So, a prevailing attitude of tolerance towards the intermingling of media and marketing has already been displayed on television and social media. I think the time is right for print media to get on the (Bisto) gravy train, shut up the churnalism critics once and for all, and declare when they're printing PR - remembering only to ask for a slice of the promotional pie whilst they're at it, propping up those falling readership revenues.

It's already been demonstrated we can be subtle and respectful when informing consumers the content they're receiving might not be just the fevered imaginations of a soap writer, or the dull ruminations of the tweeple.
Perhaps a discreet caption above the editorial - "This Paper Supports Product Placement". Or for the more conscientious (i.e. those with the most blatant recycled PR statements) a whole new byline as illustrated?

A whole new revenue stream is just waiting to be tapped. An entire murky history of the blurred lines between marketing and journalism could be wiped away. We, the uneducated public, could have found out just what surveillance equipment the modern private investigator recommends for invading even the most protected of privacies.

Editors, act now to quell two problems with one cheque. But if you do, remember where you got the idea - you'll find my PR rates as competitive as my freelancer fees.

Monday, 3 October 2011

Trust, The Media, and the Journalists Of Tomorrow

An interesting first lecture for the Level Five students, in the Journalism in Context module, looking at Media, Power and Democracy. I've wondered over the summer what effect the phone-hacking scandal and the Leveson Inquiry would have on the teaching of journalism to the next generation. Unfortunately, I failed to take into account problems that only exist within the lecture theatre.

When the lecturer polled a room of about fifty students on who was interested in 'politics', about three hands went up. The disconnect from the byzantine and brutal struggles of Britain's political elite has never felt stronger than in a room with the future gamekeepers of the so-called 'Fourth Estate'.

Failing to engage the 16-24 age gap is either a crucial error of disenfranchisement or a cynical masterstroke by a political process that strives to focus power in the hands of the few, ensuring power is inherited down controlled lines. That's a cynical topic for another blogpost. The concern here is how to not only instill in students a respect for, and interest in, the maneuverings of our administration - but also to educate them against the unethical practices employed in Murdoch-dominated newsrooms.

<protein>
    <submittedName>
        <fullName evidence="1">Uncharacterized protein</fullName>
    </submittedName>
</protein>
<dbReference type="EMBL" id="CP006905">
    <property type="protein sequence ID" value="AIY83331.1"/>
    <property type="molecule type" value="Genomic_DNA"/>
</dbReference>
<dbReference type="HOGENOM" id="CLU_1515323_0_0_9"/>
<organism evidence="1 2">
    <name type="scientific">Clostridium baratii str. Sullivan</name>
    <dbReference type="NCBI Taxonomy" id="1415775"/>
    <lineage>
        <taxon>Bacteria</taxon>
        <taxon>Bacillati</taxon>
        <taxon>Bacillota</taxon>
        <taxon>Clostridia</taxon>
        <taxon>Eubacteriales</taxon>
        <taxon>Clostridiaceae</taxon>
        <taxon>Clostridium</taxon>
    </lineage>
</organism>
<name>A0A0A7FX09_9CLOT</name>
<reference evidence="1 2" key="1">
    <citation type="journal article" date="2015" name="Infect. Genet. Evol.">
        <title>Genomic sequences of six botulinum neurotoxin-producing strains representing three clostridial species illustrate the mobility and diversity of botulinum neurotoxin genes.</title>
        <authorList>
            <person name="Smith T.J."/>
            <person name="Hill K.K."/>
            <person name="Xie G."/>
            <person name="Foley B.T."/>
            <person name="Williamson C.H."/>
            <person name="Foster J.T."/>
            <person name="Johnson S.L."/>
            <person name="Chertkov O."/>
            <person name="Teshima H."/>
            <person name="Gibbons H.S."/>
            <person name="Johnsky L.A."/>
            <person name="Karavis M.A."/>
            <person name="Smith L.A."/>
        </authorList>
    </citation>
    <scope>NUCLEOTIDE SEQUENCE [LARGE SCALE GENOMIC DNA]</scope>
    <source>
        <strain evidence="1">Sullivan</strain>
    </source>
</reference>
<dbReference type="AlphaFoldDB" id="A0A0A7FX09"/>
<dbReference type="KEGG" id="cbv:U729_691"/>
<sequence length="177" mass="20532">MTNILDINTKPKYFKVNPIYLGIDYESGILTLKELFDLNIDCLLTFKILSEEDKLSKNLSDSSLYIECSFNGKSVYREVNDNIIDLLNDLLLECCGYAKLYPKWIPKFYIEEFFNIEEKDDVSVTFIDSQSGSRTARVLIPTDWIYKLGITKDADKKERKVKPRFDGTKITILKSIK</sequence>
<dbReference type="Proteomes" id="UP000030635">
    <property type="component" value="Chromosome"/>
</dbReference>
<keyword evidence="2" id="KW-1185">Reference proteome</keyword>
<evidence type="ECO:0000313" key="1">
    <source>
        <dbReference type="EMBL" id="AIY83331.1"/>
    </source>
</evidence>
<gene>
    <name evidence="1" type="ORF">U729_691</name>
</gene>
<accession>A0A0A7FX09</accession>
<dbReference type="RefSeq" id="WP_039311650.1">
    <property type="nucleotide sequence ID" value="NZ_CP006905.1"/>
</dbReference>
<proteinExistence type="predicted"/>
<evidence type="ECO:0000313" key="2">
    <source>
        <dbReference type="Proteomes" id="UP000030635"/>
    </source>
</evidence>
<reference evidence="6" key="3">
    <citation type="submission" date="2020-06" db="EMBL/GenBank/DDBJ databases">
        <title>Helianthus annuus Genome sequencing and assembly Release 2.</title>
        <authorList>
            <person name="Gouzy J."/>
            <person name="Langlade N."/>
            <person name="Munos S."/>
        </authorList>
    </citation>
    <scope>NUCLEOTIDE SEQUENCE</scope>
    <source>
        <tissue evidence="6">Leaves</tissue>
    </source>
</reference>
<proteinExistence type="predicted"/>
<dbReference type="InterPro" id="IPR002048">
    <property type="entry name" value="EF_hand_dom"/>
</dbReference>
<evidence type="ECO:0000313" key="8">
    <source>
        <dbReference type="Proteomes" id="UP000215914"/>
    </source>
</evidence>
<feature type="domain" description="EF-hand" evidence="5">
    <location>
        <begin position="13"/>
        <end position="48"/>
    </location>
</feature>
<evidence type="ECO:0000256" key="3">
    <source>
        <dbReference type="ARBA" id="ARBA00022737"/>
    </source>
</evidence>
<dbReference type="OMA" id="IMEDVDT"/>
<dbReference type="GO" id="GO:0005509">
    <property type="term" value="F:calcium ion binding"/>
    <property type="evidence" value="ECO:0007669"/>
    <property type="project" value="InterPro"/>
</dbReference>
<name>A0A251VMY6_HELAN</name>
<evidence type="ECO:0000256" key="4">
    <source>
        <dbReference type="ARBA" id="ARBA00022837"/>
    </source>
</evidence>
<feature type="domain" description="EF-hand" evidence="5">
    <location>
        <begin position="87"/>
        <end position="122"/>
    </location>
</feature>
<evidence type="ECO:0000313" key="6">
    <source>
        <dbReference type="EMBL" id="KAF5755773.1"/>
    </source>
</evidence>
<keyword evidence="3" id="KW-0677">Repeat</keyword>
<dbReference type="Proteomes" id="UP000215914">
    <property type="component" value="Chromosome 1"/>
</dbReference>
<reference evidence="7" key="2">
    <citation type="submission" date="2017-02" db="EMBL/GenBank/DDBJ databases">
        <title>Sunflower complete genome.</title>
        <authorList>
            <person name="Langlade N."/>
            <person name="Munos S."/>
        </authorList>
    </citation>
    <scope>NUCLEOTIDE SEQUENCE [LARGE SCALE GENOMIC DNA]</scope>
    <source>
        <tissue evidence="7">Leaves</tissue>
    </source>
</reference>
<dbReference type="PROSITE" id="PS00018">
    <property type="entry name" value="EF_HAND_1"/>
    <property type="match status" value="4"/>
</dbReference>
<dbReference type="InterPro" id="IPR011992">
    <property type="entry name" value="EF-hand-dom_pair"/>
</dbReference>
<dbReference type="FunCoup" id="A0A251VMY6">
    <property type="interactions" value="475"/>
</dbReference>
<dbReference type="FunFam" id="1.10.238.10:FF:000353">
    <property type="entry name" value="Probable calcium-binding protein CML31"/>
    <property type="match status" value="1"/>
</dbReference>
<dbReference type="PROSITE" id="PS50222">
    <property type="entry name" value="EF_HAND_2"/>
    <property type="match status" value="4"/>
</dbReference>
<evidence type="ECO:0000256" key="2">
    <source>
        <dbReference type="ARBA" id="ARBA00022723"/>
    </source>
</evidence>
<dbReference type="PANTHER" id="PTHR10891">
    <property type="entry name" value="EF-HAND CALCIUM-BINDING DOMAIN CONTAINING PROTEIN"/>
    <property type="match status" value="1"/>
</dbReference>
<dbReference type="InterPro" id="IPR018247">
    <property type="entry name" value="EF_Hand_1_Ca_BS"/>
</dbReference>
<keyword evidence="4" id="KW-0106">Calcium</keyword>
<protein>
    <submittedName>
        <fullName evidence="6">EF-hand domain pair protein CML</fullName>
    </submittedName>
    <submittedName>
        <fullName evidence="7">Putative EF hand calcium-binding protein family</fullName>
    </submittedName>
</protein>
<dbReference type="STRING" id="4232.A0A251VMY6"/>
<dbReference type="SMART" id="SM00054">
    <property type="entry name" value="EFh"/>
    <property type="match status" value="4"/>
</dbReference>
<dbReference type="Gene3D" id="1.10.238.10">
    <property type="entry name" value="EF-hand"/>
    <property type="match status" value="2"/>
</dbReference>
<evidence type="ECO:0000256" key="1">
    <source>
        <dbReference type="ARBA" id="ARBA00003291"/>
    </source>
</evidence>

The lecture was given by Catherine O'Connor, who is Head of the Centre for Journalism as well as lecturing on several modules, an NCTJ Examiner and a former print journalist and deputy editor on regional papers. The introduction was a quote from Lionel Barber's address to the Fulbright programme which described the "conspiracy of silence" colluded in by Scotland Yard, Downing Street and Wapping. What followed was a discussion of the PR-centric motivations of each power group, and why they either broke the law - or ignored those who were. The group was shown how a culture of permissiveness can exist, especially in the quasi-dictatorial proprietorship of News International.

It became clear that we were being shown the exacting nature of the newsroom, and the vague ethical lines it operates along, in the 'safety' of the lecture hall. Here, the green hacks of tomorrow can be introduced to the mechanics of newsgathering, editing, and producing, without being exposed to the clearly toxic moral code that has permeated much of modern British journalism.

More than that, was a clear hope that we would be the journalists operating with true transparency and impartiality. The closing statement of our lecture was a quote from Jeff Jarvis' article in the Guardian where he suggested that "Now, at last, is our opportunity to reverse that flow and to recapture our public sphere."

We might not be the generation that fights this battle against the monolithic News Corp - discussion of the Leveson Inquiry and regulatory framework comes next - but we could be the first journalists of the potential brave new media world.